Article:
Your mutual funds may have a dirty little secret, but someone has just published an exposé.
In fact, according to the first carbon-footprint analysis of over $11 trillion in global funds and ETFs, all 10 of the world’s top asset managers have fund lineups with a higher average carbon footprint than an S&P 500 benchmark.
Oakland, Calif.-based non-profit investor advocacy center As You Sow and Zurich-based sustainability analyst South Pole Group released the data on Thursday showing that the biggest fossil fuel heavyweight among major asset managers is Dimensional Fund Advisors, whose funds have an average carbon footprint that is 161 percent higher than that of the S&P 500.
“Carbon footprint analysis follows the ownership logic,” said Stephen Scofield, director of financial industry solutions, North America, for South Pole Group, in a conference call. “If you as an investor own these companies through a fund, then you also own a percentage of what that company produces in terms of pollution through its operations. … You’re financing the emissions of portfiolio companies in which you may be invested.”
The data was made public Thursday via Fossil Free Funds, a website and digital tool that allows users to search through the data. For the analysis, the firms used data provided by a climate carbon footprint that was measured as approximate tons of carbon dioxide released per each $1 million of investment.
Dimensional’s Social Core Equity fund, DSCLX, which attempts to screen portfolios based on certain social issues, happens to allow a lot of carbon dioxide into its holdings, the analysis said. The portfolio has a carbon footprint 85 percent greater than that of the MSCI All World Index, according to the analysis, with 13 percent of the portfolio made up of companies like Royal Dutch Shell, BP and Suncor.
After Dimensional, SPDR State Street Global Advisors placed second with a carbon footprint 141 percent higher than the S&P 500, BlackRock’s iShares placed third with a carbon footprint 123 percent higher, and Franklin Templeton Investments ranked fourth with a carbon footprint 99 percent higher.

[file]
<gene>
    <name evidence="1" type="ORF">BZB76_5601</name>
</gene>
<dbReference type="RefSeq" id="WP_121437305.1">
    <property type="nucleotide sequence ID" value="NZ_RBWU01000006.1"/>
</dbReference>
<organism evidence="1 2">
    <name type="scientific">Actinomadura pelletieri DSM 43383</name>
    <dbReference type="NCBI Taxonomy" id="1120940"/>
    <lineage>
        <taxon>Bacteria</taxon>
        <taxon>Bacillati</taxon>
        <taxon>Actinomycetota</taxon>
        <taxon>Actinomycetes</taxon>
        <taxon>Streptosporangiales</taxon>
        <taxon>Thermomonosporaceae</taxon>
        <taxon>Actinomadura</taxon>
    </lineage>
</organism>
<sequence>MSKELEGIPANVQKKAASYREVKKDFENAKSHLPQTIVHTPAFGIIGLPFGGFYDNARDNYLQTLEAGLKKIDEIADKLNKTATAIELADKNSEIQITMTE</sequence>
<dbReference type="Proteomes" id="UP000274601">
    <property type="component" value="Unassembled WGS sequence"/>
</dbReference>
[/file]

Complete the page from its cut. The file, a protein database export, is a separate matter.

In comments via e-mail, a Dimensional spokesperson noted that DSCLX does not aim to reduce carbon exposure, but instead uses social screens based on investment guidelines by the U.S. Conference of Catholic Bishops.
Dimensional does offer two sustainability equity strategies, according to the spokesperson. The first, the U.S. Sustainability Core 1 Portfolio, has just over three percent of its portfolio exposed to fossil fuel companies, and is recognized by As You Sow for being free of coal-firing utilities and miners. The second, the International Sustainability Core 1 Portfolio, has a little over 4 percent of its portfolio exposed to fossil fuel companies, and is recognized for being free from the 15 largest coal polluters.
The massive data set includes funds in the U.S., U.K., Germany, France, Denmark and Hong Kong.
Andrew Behar, CEO of As You Sow, said on the conference call that the data reveals that some companies that acknowledge sustainability or climate risk fail to invest accordingly.
For example, BlackRock, despite a recent report on portfolio climate risk, still offers funds that have outsized carbon footprints. The BlackRock Emerging Europe Fund, or BEEP, has a carbon footprint 1,695 percent higher than that of the MSCI All World Index and 1,045 percent higher than the iShares MSCI Emerging Markets ETF.